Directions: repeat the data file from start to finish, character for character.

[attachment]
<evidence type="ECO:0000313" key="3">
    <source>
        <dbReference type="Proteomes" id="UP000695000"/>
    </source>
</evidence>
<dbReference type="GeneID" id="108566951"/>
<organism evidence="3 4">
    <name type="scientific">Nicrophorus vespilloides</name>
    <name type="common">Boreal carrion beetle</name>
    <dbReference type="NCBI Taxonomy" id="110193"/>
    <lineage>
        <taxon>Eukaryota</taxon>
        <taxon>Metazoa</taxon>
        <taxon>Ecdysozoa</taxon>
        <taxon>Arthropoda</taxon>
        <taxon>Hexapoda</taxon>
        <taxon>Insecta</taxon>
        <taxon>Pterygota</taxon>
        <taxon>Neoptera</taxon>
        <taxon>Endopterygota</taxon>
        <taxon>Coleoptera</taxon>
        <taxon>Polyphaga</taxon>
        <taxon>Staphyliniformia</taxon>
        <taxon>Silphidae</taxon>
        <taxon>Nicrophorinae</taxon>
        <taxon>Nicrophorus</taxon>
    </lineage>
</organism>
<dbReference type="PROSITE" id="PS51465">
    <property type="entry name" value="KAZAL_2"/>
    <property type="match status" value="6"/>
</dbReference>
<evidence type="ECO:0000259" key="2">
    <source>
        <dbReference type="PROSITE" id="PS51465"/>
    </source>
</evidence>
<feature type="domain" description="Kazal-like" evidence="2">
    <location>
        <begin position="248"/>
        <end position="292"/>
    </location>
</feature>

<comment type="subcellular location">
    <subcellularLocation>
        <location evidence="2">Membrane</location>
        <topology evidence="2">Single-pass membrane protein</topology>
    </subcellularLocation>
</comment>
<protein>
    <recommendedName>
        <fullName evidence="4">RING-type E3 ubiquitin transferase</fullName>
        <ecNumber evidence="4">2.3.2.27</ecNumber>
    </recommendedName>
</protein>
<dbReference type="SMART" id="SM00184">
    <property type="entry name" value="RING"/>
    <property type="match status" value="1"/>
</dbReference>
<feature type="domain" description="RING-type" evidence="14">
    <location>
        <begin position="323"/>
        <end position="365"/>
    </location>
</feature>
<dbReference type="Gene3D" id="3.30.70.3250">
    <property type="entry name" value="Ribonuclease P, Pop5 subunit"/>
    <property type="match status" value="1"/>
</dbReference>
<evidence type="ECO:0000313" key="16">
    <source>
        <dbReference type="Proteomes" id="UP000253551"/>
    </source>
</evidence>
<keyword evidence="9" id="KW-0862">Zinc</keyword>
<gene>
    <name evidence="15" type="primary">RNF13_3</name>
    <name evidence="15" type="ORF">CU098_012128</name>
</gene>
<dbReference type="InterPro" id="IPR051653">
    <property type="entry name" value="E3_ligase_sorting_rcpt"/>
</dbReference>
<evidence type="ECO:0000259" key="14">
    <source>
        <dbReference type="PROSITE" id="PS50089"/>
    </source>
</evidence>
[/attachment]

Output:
<evidence type="ECO:0000313" key="3">
    <source>
        <dbReference type="Proteomes" id="UP000695000"/>
    </source>
</evidence>
<dbReference type="GeneID" id="108566951"/>
<organism evidence="3 4">
    <name type="scientific">Nicrophorus vespilloides</name>
    <name type="common">Boreal carrion beetle</name>
    <dbReference type="NCBI Taxonomy" id="110193"/>
    <lineage>
        <taxon>Eukaryota</taxon>
        <taxon>Metazoa</taxon>
        <taxon>Ecdysozoa</taxon>
        <taxon>Arthropoda</taxon>
        <taxon>Hexapoda</taxon>
        <taxon>Insecta</taxon>
        <taxon>Pterygota</taxon>
        <taxon>Neoptera</taxon>
        <taxon>Endopterygota</taxon>
        <taxon>Coleoptera</taxon>
        <taxon>Polyphaga</taxon>
        <taxon>Staphyliniformia</taxon>
        <taxon>Silphidae</taxon>
        <taxon>Nicrophorinae</taxon>
        <taxon>Nicrophorus</taxon>
    </lineage>
</organism>
<dbReference type="PROSITE" id="PS51465">
    <property type="entry name" value="KAZAL_2"/>
    <property type="match status" value="6"/>
</dbReference>
<evidence type="ECO:0000259" key="2">
    <source>
        <dbReference type="PROSITE" id="PS51465"/>
    </source>
</evidence>
<feature type="domain" description="Kazal-like" evidence="2">
    <location>
        <begin position="248"/>
        <end position="292"/>
    </location>
</feature>

<comment type="subcellular location">
    <subcellularLocation>
        <location evidence="2">Membrane</location>
        <topology evidence="2">Single-pass membrane protein</topology>
    </subcellularLocation>
</comment>
<protein>
    <recommendedName>
        <fullName evidence="4">RING-type E3 ubiquitin transferase</fullName>
        <ecNumber evidence="4">2.3.2.27</ecNumber>
    </recommendedName>
</protein>
<dbReference type="SMART" id="SM00184">
    <property type="entry name" value="RING"/>
    <property type="match status" value="1"/>
</dbReference>
<feature type="domain" description="RING-type" evidence="14">
    <location>
        <begin position="323"/>
        <end position="365"/>
    </location>
</feature>
<dbReference type="Gene3D" id="3.30.70.3250">
    <property type="entry name" value="Ribonuclease P, Pop5 subunit"/>
    <property type="match status" value="1"/>
</dbReference>
<evidence type="ECO:0000313" key="16">
    <source>
        <dbReference type="Proteomes" id="UP000253551"/>
    </source>
</evidence>
<keyword evidence="9" id="KW-0862">Zinc</keyword>
<gene>
    <name evidence="15" type="primary">RNF13_3</name>
    <name evidence="15" type="ORF">CU098_012128</name>
</gene>
<dbReference type="InterPro" id="IPR051653">
    <property type="entry name" value="E3_ligase_sorting_rcpt"/>
</dbReference>
<evidence type="ECO:0000259" key="14">
    <source>
        <dbReference type="PROSITE" id="PS50089"/>
    </source>
</evidence>